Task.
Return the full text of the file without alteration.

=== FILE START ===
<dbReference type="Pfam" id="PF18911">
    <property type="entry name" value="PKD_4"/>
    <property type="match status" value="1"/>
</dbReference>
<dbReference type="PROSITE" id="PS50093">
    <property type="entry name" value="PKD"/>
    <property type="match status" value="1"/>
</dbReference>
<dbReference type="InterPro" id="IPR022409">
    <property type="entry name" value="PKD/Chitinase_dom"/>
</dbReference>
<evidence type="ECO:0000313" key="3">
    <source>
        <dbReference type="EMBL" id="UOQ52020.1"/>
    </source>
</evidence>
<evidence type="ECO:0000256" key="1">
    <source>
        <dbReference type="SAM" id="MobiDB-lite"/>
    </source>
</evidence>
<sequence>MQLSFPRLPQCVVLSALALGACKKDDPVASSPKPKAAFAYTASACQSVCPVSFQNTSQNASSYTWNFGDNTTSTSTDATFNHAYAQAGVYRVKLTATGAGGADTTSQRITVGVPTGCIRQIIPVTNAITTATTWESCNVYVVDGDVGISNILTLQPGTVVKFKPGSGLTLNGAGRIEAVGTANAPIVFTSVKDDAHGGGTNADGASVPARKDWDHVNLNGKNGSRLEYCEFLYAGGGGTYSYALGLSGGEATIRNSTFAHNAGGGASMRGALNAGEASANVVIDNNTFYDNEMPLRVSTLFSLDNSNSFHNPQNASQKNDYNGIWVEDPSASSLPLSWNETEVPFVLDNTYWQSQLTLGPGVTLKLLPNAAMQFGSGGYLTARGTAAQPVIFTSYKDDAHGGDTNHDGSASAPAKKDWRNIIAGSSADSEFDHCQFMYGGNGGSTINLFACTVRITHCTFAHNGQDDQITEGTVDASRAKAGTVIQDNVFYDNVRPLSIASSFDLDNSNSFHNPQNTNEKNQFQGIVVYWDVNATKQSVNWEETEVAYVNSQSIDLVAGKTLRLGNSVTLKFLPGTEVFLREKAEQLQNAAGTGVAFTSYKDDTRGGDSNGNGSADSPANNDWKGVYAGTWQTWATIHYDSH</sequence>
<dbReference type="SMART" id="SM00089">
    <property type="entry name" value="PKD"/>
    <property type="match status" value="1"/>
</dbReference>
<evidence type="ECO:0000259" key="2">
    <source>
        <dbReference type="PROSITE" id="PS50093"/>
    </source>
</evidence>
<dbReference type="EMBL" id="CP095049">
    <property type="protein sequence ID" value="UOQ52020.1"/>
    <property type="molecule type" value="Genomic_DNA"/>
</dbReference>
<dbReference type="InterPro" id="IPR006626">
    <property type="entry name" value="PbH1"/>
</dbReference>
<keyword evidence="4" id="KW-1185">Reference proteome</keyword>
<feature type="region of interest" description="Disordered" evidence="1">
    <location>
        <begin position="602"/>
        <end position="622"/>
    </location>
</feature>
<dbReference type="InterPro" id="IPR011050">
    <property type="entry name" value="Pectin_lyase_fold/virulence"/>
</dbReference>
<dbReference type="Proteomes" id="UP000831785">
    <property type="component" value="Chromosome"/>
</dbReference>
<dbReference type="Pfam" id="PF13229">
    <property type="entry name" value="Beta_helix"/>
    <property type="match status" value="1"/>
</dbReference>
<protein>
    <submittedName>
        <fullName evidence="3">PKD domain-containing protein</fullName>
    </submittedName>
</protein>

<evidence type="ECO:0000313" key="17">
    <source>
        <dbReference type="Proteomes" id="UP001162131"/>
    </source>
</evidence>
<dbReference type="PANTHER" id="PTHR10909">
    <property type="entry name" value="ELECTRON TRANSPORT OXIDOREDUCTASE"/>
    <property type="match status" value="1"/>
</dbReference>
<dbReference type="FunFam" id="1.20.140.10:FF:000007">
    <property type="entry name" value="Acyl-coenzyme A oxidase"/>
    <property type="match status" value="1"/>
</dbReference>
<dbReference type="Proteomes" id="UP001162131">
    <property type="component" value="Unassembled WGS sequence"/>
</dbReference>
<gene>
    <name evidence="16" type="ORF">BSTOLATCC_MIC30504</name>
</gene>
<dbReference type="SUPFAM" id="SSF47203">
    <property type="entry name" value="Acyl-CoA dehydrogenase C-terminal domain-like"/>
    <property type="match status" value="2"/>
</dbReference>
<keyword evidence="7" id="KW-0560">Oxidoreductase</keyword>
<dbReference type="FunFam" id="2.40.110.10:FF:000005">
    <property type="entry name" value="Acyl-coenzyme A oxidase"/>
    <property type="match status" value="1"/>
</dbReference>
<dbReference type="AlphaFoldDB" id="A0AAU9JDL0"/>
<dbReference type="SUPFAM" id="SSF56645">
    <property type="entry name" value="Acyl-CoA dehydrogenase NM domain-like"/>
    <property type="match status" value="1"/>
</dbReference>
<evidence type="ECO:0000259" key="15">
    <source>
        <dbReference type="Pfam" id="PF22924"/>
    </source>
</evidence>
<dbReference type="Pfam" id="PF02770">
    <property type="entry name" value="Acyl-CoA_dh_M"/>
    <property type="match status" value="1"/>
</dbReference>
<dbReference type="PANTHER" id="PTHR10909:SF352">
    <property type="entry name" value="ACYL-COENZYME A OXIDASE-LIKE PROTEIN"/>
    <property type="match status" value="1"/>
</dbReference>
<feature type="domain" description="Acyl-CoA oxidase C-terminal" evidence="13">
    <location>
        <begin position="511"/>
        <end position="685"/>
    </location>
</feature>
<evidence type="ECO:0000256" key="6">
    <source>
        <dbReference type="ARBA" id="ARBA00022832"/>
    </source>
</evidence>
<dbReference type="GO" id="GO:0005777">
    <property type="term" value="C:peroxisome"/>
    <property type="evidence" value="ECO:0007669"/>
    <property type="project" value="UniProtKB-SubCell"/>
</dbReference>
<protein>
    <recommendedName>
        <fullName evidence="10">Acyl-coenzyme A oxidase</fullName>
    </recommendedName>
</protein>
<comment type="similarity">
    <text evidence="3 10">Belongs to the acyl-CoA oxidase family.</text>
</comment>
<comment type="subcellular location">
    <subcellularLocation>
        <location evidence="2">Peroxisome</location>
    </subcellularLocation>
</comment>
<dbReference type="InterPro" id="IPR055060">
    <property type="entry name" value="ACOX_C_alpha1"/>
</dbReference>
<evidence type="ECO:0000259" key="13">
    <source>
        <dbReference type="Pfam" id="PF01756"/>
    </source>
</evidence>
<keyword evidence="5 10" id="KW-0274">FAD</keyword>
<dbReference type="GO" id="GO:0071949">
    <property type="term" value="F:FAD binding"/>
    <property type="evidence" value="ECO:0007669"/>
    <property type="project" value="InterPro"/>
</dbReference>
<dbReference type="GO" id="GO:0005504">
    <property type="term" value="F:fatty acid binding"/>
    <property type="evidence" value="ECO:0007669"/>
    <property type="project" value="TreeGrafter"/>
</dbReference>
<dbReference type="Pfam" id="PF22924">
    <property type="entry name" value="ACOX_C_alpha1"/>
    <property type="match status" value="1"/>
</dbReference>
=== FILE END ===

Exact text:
<dbReference type="Pfam" id="PF18911">
    <property type="entry name" value="PKD_4"/>
    <property type="match status" value="1"/>
</dbReference>
<dbReference type="PROSITE" id="PS50093">
    <property type="entry name" value="PKD"/>
    <property type="match status" value="1"/>
</dbReference>
<dbReference type="InterPro" id="IPR022409">
    <property type="entry name" value="PKD/Chitinase_dom"/>
</dbReference>
<evidence type="ECO:0000313" key="3">
    <source>
        <dbReference type="EMBL" id="UOQ52020.1"/>
    </source>
</evidence>
<evidence type="ECO:0000256" key="1">
    <source>
        <dbReference type="SAM" id="MobiDB-lite"/>
    </source>
</evidence>
<sequence>MQLSFPRLPQCVVLSALALGACKKDDPVASSPKPKAAFAYTASACQSVCPVSFQNTSQNASSYTWNFGDNTTSTSTDATFNHAYAQAGVYRVKLTATGAGGADTTSQRITVGVPTGCIRQIIPVTNAITTATTWESCNVYVVDGDVGISNILTLQPGTVVKFKPGSGLTLNGAGRIEAVGTANAPIVFTSVKDDAHGGGTNADGASVPARKDWDHVNLNGKNGSRLEYCEFLYAGGGGTYSYALGLSGGEATIRNSTFAHNAGGGASMRGALNAGEASANVVIDNNTFYDNEMPLRVSTLFSLDNSNSFHNPQNASQKNDYNGIWVEDPSASSLPLSWNETEVPFVLDNTYWQSQLTLGPGVTLKLLPNAAMQFGSGGYLTARGTAAQPVIFTSYKDDAHGGDTNHDGSASAPAKKDWRNIIAGSSADSEFDHCQFMYGGNGGSTINLFACTVRITHCTFAHNGQDDQITEGTVDASRAKAGTVIQDNVFYDNVRPLSIASSFDLDNSNSFHNPQNTNEKNQFQGIVVYWDVNATKQSVNWEETEVAYVNSQSIDLVAGKTLRLGNSVTLKFLPGTEVFLREKAEQLQNAAGTGVAFTSYKDDTRGGDSNGNGSADSPANNDWKGVYAGTWQTWATIHYDSH</sequence>
<dbReference type="SMART" id="SM00089">
    <property type="entry name" value="PKD"/>
    <property type="match status" value="1"/>
</dbReference>
<evidence type="ECO:0000259" key="2">
    <source>
        <dbReference type="PROSITE" id="PS50093"/>
    </source>
</evidence>
<dbReference type="EMBL" id="CP095049">
    <property type="protein sequence ID" value="UOQ52020.1"/>
    <property type="molecule type" value="Genomic_DNA"/>
</dbReference>
<dbReference type="InterPro" id="IPR006626">
    <property type="entry name" value="PbH1"/>
</dbReference>
<keyword evidence="4" id="KW-1185">Reference proteome</keyword>
<feature type="region of interest" description="Disordered" evidence="1">
    <location>
        <begin position="602"/>
        <end position="622"/>
    </location>
</feature>
<dbReference type="InterPro" id="IPR011050">
    <property type="entry name" value="Pectin_lyase_fold/virulence"/>
</dbReference>
<dbReference type="Proteomes" id="UP000831785">
    <property type="component" value="Chromosome"/>
</dbReference>
<dbReference type="Pfam" id="PF13229">
    <property type="entry name" value="Beta_helix"/>
    <property type="match status" value="1"/>
</dbReference>
<protein>
    <submittedName>
        <fullName evidence="3">PKD domain-containing protein</fullName>
    </submittedName>
</protein>

<evidence type="ECO:0000313" key="17">
    <source>
        <dbReference type="Proteomes" id="UP001162131"/>
    </source>
</evidence>
<dbReference type="PANTHER" id="PTHR10909">
    <property type="entry name" value="ELECTRON TRANSPORT OXIDOREDUCTASE"/>
    <property type="match status" value="1"/>
</dbReference>
<dbReference type="FunFam" id="1.20.140.10:FF:000007">
    <property type="entry name" value="Acyl-coenzyme A oxidase"/>
    <property type="match status" value="1"/>
</dbReference>
<dbReference type="Proteomes" id="UP001162131">
    <property type="component" value="Unassembled WGS sequence"/>
</dbReference>
<gene>
    <name evidence="16" type="ORF">BSTOLATCC_MIC30504</name>
</gene>
<dbReference type="SUPFAM" id="SSF47203">
    <property type="entry name" value="Acyl-CoA dehydrogenase C-terminal domain-like"/>
    <property type="match status" value="2"/>
</dbReference>
<keyword evidence="7" id="KW-0560">Oxidoreductase</keyword>
<dbReference type="FunFam" id="2.40.110.10:FF:000005">
    <property type="entry name" value="Acyl-coenzyme A oxidase"/>
    <property type="match status" value="1"/>
</dbReference>
<dbReference type="AlphaFoldDB" id="A0AAU9JDL0"/>
<dbReference type="SUPFAM" id="SSF56645">
    <property type="entry name" value="Acyl-CoA dehydrogenase NM domain-like"/>
    <property type="match status" value="1"/>
</dbReference>
<evidence type="ECO:0000259" key="15">
    <source>
        <dbReference type="Pfam" id="PF22924"/>
    </source>
</evidence>
<dbReference type="Pfam" id="PF02770">
    <property type="entry name" value="Acyl-CoA_dh_M"/>
    <property type="match status" value="1"/>
</dbReference>
<dbReference type="PANTHER" id="PTHR10909:SF352">
    <property type="entry name" value="ACYL-COENZYME A OXIDASE-LIKE PROTEIN"/>
    <property type="match status" value="1"/>
</dbReference>
<feature type="domain" description="Acyl-CoA oxidase C-terminal" evidence="13">
    <location>
        <begin position="511"/>
        <end position="685"/>
    </location>
</feature>
<evidence type="ECO:0000256" key="6">
    <source>
        <dbReference type="ARBA" id="ARBA00022832"/>
    </source>
</evidence>
<dbReference type="GO" id="GO:0005777">
    <property type="term" value="C:peroxisome"/>
    <property type="evidence" value="ECO:0007669"/>
    <property type="project" value="UniProtKB-SubCell"/>
</dbReference>
<protein>
    <recommendedName>
        <fullName evidence="10">Acyl-coenzyme A oxidase</fullName>
    </recommendedName>
</protein>
<comment type="similarity">
    <text evidence="3 10">Belongs to the acyl-CoA oxidase family.</text>
</comment>
<comment type="subcellular location">
    <subcellularLocation>
        <location evidence="2">Peroxisome</location>
    </subcellularLocation>
</comment>
<dbReference type="InterPro" id="IPR055060">
    <property type="entry name" value="ACOX_C_alpha1"/>
</dbReference>
<evidence type="ECO:0000259" key="13">
    <source>
        <dbReference type="Pfam" id="PF01756"/>
    </source>
</evidence>
<keyword evidence="5 10" id="KW-0274">FAD</keyword>
<dbReference type="GO" id="GO:0071949">
    <property type="term" value="F:FAD binding"/>
    <property type="evidence" value="ECO:0007669"/>
    <property type="project" value="InterPro"/>
</dbReference>
<dbReference type="GO" id="GO:0005504">
    <property type="term" value="F:fatty acid binding"/>
    <property type="evidence" value="ECO:0007669"/>
    <property type="project" value="TreeGrafter"/>
</dbReference>
<dbReference type="Pfam" id="PF22924">
    <property type="entry name" value="ACOX_C_alpha1"/>
    <property type="match status" value="1"/>
</dbReference>